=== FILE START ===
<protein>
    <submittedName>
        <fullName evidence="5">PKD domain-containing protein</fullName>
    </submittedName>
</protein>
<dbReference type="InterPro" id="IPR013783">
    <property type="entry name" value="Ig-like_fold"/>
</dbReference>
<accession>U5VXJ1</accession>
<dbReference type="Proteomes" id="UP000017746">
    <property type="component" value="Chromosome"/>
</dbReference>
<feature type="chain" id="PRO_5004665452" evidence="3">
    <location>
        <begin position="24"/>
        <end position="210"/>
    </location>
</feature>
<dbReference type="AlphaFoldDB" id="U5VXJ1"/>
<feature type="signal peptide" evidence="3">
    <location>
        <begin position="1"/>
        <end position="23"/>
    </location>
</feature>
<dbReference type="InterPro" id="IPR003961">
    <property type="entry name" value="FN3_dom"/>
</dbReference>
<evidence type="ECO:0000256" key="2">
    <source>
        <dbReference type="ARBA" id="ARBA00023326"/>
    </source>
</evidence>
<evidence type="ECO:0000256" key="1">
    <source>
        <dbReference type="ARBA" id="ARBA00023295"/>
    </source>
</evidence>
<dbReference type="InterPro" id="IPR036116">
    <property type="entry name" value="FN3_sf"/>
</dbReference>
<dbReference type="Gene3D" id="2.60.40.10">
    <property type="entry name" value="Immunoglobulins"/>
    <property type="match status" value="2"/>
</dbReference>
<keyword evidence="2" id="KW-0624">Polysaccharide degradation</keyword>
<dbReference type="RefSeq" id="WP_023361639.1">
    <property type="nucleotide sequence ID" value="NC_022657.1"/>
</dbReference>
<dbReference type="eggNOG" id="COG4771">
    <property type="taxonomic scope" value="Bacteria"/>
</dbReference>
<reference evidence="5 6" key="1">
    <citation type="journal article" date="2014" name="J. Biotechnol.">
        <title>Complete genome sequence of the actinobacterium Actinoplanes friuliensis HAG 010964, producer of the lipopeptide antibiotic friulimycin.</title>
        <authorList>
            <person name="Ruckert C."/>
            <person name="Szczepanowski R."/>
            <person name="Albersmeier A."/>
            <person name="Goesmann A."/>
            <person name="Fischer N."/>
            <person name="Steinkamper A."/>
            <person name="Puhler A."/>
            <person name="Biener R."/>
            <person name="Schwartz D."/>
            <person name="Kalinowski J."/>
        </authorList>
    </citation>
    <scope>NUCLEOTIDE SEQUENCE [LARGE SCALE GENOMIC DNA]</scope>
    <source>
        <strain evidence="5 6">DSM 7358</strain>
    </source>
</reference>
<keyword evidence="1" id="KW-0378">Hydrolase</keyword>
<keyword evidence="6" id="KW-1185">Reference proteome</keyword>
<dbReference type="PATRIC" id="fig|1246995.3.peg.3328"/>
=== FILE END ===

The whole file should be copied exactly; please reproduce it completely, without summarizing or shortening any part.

<protein>
    <submittedName>
        <fullName evidence="5">PKD domain-containing protein</fullName>
    </submittedName>
</protein>
<dbReference type="InterPro" id="IPR013783">
    <property type="entry name" value="Ig-like_fold"/>
</dbReference>
<accession>U5VXJ1</accession>
<dbReference type="Proteomes" id="UP000017746">
    <property type="component" value="Chromosome"/>
</dbReference>
<feature type="chain" id="PRO_5004665452" evidence="3">
    <location>
        <begin position="24"/>
        <end position="210"/>
    </location>
</feature>
<dbReference type="AlphaFoldDB" id="U5VXJ1"/>
<feature type="signal peptide" evidence="3">
    <location>
        <begin position="1"/>
        <end position="23"/>
    </location>
</feature>
<dbReference type="InterPro" id="IPR003961">
    <property type="entry name" value="FN3_dom"/>
</dbReference>
<evidence type="ECO:0000256" key="2">
    <source>
        <dbReference type="ARBA" id="ARBA00023326"/>
    </source>
</evidence>
<evidence type="ECO:0000256" key="1">
    <source>
        <dbReference type="ARBA" id="ARBA00023295"/>
    </source>
</evidence>
<dbReference type="InterPro" id="IPR036116">
    <property type="entry name" value="FN3_sf"/>
</dbReference>
<dbReference type="Gene3D" id="2.60.40.10">
    <property type="entry name" value="Immunoglobulins"/>
    <property type="match status" value="2"/>
</dbReference>
<keyword evidence="2" id="KW-0624">Polysaccharide degradation</keyword>
<dbReference type="RefSeq" id="WP_023361639.1">
    <property type="nucleotide sequence ID" value="NC_022657.1"/>
</dbReference>
<dbReference type="eggNOG" id="COG4771">
    <property type="taxonomic scope" value="Bacteria"/>
</dbReference>
<reference evidence="5 6" key="1">
    <citation type="journal article" date="2014" name="J. Biotechnol.">
        <title>Complete genome sequence of the actinobacterium Actinoplanes friuliensis HAG 010964, producer of the lipopeptide antibiotic friulimycin.</title>
        <authorList>
            <person name="Ruckert C."/>
            <person name="Szczepanowski R."/>
            <person name="Albersmeier A."/>
            <person name="Goesmann A."/>
            <person name="Fischer N."/>
            <person name="Steinkamper A."/>
            <person name="Puhler A."/>
            <person name="Biener R."/>
            <person name="Schwartz D."/>
            <person name="Kalinowski J."/>
        </authorList>
    </citation>
    <scope>NUCLEOTIDE SEQUENCE [LARGE SCALE GENOMIC DNA]</scope>
    <source>
        <strain evidence="5 6">DSM 7358</strain>
    </source>
</reference>
<keyword evidence="1" id="KW-0378">Hydrolase</keyword>
<keyword evidence="6" id="KW-1185">Reference proteome</keyword>
<dbReference type="PATRIC" id="fig|1246995.3.peg.3328"/>